keywords = "autonomy, nurse–patient relationships, older adults, person-centred care",
author = "Liz Mitchell and Tanya McCance",
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N2 - Background. Despite a growing theoretical base to support the development of person-centred practice, the evidence would suggest that this way of working is somewhat elusive in the care of older people.Aims. The study aims to explore nurse–older person encounters and relationships within the context of person-centredness.Design and methods. This study involved secondary analysis of interview data originally collected from a commissioned study investigating whole-systems approaches in services for older people. The process of analysis used the Authentic Consciousness Framework.Results. Nurses are often invisible to the patient, unless they are providing care to address a physical need. A sense of rolelessness pervaded the data, when patients were deprived from actively participating in important decisions about their future care.Conclusions. Patients would like nurses to work with them in more transparent ways. Patients are very conscious that nurses are busy and attempt to share the coping with the busy workload by limiting their expectations of the nurse.Relevance to clinical practice. Person-centred strategies must enhance the capacity of not only older patients and their ability to assert self, but also the capacity of their nurses. Nurses must work to actively recruit the patient in all decision making.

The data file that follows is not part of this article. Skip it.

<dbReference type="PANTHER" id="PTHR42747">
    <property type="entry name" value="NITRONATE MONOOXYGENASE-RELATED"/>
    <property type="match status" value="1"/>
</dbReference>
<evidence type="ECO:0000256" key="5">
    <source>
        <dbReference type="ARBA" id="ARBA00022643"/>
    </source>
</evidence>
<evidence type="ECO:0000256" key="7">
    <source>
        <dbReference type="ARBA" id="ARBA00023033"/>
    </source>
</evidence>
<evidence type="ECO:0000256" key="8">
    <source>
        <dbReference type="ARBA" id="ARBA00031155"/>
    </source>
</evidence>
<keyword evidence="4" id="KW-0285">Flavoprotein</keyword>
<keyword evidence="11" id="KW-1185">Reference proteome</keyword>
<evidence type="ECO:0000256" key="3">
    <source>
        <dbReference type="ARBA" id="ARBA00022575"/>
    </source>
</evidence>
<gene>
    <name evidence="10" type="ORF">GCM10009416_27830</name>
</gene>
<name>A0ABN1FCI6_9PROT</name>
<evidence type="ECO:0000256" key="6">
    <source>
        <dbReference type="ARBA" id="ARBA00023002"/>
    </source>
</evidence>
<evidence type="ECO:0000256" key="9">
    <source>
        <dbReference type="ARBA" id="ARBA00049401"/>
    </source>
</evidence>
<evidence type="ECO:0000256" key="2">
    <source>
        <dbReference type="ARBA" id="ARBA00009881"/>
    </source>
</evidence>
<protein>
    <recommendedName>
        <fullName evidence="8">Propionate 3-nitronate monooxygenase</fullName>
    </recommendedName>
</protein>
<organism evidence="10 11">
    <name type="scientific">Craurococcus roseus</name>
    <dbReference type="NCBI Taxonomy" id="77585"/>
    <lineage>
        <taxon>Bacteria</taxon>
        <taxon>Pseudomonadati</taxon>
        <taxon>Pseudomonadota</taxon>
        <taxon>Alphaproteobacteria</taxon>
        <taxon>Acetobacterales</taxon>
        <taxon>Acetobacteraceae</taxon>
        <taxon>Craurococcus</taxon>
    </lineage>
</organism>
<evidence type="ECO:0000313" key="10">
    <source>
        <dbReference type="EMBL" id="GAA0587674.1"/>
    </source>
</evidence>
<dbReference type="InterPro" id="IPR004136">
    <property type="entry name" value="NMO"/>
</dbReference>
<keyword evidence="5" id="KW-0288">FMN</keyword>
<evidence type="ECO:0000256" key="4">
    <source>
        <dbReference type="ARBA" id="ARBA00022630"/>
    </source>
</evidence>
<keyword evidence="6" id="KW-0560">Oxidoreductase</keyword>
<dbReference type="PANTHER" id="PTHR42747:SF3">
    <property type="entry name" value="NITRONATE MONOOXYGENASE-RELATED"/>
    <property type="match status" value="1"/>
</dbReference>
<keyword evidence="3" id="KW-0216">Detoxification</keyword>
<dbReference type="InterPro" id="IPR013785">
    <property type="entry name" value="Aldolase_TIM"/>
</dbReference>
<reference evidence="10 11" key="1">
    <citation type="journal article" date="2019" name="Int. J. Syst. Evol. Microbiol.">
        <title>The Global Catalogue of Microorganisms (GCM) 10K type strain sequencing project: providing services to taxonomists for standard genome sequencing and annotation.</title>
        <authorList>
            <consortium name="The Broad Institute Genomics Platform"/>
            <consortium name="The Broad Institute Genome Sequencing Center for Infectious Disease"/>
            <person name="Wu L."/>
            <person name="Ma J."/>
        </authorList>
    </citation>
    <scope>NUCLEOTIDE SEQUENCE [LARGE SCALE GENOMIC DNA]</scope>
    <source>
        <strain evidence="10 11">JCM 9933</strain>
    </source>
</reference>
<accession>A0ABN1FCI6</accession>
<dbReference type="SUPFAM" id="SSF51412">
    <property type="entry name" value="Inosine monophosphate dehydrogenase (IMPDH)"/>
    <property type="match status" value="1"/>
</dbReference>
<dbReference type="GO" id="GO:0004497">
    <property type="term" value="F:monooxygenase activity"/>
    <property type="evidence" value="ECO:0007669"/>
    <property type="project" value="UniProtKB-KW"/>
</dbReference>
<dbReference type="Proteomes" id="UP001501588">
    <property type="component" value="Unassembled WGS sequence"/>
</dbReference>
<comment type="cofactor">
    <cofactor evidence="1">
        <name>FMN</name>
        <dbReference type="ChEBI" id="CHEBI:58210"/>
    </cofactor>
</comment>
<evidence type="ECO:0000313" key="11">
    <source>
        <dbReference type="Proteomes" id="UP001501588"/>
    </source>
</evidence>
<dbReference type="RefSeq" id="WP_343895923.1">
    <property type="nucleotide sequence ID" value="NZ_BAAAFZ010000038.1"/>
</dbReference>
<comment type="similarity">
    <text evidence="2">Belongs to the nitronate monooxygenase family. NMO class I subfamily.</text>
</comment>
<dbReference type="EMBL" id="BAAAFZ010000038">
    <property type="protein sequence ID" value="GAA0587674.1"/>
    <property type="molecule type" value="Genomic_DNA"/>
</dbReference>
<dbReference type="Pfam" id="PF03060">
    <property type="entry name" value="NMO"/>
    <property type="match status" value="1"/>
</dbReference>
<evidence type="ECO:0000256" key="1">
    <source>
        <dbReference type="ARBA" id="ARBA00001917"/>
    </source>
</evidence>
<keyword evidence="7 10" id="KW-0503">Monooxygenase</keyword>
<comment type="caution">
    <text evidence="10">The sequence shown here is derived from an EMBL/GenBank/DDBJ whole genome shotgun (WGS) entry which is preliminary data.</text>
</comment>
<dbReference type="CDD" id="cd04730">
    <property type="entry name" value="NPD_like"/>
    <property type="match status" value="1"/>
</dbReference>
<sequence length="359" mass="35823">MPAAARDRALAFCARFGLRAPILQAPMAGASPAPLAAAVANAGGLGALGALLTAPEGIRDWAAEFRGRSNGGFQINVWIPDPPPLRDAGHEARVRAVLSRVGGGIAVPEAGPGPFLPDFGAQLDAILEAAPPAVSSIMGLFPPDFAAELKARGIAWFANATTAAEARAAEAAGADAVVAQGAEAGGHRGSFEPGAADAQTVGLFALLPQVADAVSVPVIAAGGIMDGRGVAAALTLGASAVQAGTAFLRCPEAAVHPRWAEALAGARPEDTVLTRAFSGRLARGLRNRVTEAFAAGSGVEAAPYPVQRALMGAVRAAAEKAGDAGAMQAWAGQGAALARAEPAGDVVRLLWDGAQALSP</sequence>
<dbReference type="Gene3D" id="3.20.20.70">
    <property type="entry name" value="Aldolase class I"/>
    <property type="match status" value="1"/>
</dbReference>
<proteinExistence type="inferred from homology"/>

AB - Background. Despite a growing theoretical base to support the development of person-centred practice, the evidence would suggest that this way of working is somewhat elusive in the care of older people.Aims. The study aims to explore nurse–older person encounters and relationships within the context of person-centredness.Design and methods. This study involved secondary analysis of interview data originally collected from a commissioned study investigating whole-systems approaches in services for older people. The process of analysis used the Authentic Consciousness Framework.Results. Nurses are often invisible to the patient, unless they are providing care to address a physical need. A sense of rolelessness pervaded the data, when patients were deprived from actively participating in important decisions about their future care.Conclusions. Patients would like nurses to work with them in more transparent ways. Patients are very conscious that nurses are busy and attempt to share the coping with the busy workload by limiting their expectations of the nurse.Relevance to clinical practice. Person-centred strategies must enhance the capacity of not only older patients and their ability to assert self, but also the capacity of their nurses. Nurses must work to actively recruit the patient in all decision making.